Roosevelt voted the next morning at the Hyde Park town hall, as he had been doing since 1903. After a quiet day at home, he settled in with family and a few members of his personal staff with pencils and pads and two press-association news tickers to tabulate results. Word came that New Haven, Connecticut, which FDR had won narrowly in 1932, had gone for him by 15,000 votes. A staff member confirmed the tally.

At this, FDR leaned back in his chair, blew a ring of smoke at the ceiling, and exclaimed, ‘Wow!’” said Roosevelt intimate Samuel Rosenman. By 10:30 p.m., with no West Coast votes in, FDR abandoned his count and joined a larger party in the library for sandwiches and, almost certainly, a cocktail. Landon waited until 1:30 a.m. to send a telegram of concession, by which time the president had greeted a torchlight parade of neighbors and gone to bed.

When all the results were in, it was and remains the greatest electoral triumph in modern American history. Roosevelt carried all the states, save Maine and Vermont, receiving 60.8 percent of the vote, up from 57.4 percent in 1932. Landon received a million more votes than Hoover, but since almost six million more people voted, his share of the popular vote was smaller: 36.5 percent to Hoover’s 39.7 percent. Lemke garnered 882,000 votes; the left-wing vote in the East fell to 268,000—188,000 for Socialist Norman Thomas and 80,000 for Communist Earl Browder.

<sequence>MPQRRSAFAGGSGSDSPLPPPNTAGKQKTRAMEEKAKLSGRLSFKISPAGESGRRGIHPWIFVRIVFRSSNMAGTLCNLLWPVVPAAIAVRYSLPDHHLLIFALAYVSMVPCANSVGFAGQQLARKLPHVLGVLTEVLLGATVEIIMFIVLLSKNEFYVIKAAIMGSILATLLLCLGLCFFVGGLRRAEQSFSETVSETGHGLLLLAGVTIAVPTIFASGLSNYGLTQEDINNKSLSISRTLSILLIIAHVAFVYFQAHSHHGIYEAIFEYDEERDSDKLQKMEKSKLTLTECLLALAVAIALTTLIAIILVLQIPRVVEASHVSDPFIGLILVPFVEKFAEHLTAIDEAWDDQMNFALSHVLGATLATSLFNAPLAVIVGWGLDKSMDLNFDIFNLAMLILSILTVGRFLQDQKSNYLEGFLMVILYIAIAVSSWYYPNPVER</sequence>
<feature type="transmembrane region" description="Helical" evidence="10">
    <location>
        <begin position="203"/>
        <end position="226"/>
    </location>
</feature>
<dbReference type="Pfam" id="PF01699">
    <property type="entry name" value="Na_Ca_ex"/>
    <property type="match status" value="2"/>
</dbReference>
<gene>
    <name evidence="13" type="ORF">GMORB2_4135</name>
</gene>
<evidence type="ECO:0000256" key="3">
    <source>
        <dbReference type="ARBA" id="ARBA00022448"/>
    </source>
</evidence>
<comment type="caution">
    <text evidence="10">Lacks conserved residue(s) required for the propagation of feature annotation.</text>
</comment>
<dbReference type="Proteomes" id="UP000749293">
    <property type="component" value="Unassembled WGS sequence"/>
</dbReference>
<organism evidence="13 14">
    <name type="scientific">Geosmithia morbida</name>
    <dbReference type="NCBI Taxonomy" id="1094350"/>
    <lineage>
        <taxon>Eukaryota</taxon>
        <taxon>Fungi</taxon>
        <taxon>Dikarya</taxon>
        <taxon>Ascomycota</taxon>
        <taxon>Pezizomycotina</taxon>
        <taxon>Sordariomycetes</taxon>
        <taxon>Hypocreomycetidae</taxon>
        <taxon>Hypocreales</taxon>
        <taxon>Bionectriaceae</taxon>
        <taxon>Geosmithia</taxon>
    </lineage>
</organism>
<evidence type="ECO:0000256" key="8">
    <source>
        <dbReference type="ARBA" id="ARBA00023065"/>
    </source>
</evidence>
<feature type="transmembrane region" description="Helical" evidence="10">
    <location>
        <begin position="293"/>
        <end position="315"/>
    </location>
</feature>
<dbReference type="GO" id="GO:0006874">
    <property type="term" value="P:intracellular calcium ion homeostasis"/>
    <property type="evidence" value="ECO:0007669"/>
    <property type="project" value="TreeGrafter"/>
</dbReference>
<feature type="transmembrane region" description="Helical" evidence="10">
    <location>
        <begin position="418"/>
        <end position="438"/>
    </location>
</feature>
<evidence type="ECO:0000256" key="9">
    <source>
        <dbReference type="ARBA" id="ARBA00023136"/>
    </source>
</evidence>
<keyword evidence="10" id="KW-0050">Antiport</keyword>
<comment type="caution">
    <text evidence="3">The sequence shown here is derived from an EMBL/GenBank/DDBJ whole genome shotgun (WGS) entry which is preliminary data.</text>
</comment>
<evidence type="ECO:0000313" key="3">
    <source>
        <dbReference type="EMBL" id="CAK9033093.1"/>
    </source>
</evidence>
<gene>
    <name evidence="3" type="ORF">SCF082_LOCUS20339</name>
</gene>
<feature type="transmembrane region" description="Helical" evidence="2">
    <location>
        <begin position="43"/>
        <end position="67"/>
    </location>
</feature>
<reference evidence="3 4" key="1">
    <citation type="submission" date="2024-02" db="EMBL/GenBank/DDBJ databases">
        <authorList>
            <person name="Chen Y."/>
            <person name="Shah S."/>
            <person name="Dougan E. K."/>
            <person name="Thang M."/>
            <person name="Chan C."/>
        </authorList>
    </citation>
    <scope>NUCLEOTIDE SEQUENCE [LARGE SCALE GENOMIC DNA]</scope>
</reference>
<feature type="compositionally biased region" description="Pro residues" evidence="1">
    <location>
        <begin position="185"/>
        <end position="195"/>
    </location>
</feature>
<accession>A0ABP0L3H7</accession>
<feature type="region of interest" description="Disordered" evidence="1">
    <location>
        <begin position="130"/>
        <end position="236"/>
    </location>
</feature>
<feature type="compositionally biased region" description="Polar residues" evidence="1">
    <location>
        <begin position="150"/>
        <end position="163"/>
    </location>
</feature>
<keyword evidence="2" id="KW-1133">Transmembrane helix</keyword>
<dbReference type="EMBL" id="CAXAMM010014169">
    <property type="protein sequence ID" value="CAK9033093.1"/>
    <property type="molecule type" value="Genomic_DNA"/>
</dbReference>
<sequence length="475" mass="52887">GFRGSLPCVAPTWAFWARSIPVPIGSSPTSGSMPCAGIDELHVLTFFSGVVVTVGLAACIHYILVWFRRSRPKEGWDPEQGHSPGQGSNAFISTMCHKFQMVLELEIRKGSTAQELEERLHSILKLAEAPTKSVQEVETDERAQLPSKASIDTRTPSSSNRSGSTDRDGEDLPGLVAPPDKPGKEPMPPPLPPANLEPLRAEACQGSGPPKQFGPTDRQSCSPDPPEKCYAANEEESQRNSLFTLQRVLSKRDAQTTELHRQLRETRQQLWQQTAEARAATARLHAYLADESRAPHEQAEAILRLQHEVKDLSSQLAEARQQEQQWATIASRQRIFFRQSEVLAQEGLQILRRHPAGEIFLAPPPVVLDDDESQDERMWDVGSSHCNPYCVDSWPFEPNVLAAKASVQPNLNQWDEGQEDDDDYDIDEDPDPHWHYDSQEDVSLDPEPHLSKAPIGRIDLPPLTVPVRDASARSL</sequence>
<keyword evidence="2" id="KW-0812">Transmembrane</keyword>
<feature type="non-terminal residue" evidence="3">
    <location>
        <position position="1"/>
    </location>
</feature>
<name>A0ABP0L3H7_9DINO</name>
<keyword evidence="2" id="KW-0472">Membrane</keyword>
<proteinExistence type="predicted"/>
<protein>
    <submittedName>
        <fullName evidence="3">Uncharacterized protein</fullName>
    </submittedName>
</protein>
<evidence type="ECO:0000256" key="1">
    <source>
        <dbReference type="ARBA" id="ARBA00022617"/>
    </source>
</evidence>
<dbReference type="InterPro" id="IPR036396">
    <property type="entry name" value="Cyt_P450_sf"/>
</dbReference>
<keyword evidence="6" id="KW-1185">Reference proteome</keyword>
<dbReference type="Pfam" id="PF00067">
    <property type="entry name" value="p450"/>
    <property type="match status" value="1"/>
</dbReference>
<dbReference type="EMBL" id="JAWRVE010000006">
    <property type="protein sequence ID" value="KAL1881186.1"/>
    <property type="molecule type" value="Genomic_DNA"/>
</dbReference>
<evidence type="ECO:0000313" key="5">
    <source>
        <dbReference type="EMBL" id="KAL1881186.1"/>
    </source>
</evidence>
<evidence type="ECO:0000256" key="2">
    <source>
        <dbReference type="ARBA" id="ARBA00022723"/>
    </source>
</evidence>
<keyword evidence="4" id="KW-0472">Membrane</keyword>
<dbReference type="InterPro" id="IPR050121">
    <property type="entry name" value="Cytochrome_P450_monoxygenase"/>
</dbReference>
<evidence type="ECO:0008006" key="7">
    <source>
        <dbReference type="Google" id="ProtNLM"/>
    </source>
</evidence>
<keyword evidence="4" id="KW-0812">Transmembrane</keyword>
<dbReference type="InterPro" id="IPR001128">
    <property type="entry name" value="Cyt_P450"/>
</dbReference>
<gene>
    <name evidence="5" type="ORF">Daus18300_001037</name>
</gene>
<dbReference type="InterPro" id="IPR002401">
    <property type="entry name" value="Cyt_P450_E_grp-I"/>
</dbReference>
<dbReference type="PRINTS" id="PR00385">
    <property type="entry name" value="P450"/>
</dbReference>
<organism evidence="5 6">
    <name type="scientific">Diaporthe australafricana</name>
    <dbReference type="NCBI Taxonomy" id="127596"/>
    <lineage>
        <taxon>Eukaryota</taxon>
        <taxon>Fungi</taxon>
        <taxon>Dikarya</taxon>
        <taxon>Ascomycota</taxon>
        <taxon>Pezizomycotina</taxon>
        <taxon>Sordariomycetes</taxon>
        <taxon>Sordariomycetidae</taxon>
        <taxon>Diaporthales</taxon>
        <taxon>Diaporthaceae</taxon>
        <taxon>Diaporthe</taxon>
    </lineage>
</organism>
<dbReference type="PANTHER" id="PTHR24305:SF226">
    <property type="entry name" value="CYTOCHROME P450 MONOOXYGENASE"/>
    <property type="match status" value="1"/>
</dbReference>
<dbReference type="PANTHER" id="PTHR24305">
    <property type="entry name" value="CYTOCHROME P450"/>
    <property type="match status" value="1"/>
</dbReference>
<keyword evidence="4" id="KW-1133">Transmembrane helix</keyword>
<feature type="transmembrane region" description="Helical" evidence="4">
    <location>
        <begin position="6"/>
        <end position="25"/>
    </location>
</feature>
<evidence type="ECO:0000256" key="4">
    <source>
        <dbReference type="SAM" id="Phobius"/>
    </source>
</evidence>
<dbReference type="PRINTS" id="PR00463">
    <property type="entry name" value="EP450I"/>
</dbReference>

Into the Fray: Roosevelt had a rapt audience for his 1936 nomination acceptance speech in Philadelphia. (Granger, NYC)

Roosevelt’s coattails continued strong: In the Senate, whose incumbent candidates had been elected in 1930, the Democrats picked up six seats, for a total of 75, while the Republicans lost nine, dropping to 16 of 96. The already lopsided House added 11 more Democrats, for a total of 331, while Republican numbers shrank to 89, the lowest figure since 1891. Most congressional independents—four in the Senate, 13 in the House—usually voted with the Democrats and included iconic former Republicans George Norris of Nebraska and Wisconsin’s Robert La Follette.

The 1936 vote was what many students of politics describe as “a transforming election” that made the Democratic Party the majority party in the nation for many elections to come. It welded disparate groups of voters into an effective bloc. The Roosevelt coalition retained the party’s historic components—Southerners, Catholics, and Jews—plus urbanites the disaffected Smith had drawn into the party, while adding most trade unionists, most ethnic groups and blacks, and the professoriat. Though Republican candidates would prevail in seven of the next 15 presidential elections, from 1940 to 1996, between the Roosevelt era and 1995 the GOP controlled both houses of Congress only during 1953-55.